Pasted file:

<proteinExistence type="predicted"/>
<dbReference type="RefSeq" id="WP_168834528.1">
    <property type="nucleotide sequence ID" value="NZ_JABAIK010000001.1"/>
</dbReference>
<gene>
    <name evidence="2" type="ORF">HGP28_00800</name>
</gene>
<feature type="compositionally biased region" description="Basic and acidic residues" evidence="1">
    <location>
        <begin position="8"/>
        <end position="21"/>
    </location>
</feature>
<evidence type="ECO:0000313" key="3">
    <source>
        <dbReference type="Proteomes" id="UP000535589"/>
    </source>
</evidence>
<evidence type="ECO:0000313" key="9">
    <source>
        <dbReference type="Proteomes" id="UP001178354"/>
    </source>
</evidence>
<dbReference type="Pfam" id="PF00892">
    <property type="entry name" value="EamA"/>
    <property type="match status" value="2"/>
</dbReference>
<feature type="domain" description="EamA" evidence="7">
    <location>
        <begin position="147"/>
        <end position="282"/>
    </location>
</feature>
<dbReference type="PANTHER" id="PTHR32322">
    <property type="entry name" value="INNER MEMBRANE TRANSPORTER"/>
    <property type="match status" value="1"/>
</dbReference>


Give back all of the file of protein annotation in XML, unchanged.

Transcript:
<proteinExistence type="predicted"/>
<dbReference type="RefSeq" id="WP_168834528.1">
    <property type="nucleotide sequence ID" value="NZ_JABAIK010000001.1"/>
</dbReference>
<gene>
    <name evidence="2" type="ORF">HGP28_00800</name>
</gene>
<feature type="compositionally biased region" description="Basic and acidic residues" evidence="1">
    <location>
        <begin position="8"/>
        <end position="21"/>
    </location>
</feature>
<evidence type="ECO:0000313" key="3">
    <source>
        <dbReference type="Proteomes" id="UP000535589"/>
    </source>
</evidence>
<evidence type="ECO:0000313" key="9">
    <source>
        <dbReference type="Proteomes" id="UP001178354"/>
    </source>
</evidence>
<dbReference type="Pfam" id="PF00892">
    <property type="entry name" value="EamA"/>
    <property type="match status" value="2"/>
</dbReference>
<feature type="domain" description="EamA" evidence="7">
    <location>
        <begin position="147"/>
        <end position="282"/>
    </location>
</feature>
<dbReference type="PANTHER" id="PTHR32322">
    <property type="entry name" value="INNER MEMBRANE TRANSPORTER"/>
    <property type="match status" value="1"/>
</dbReference>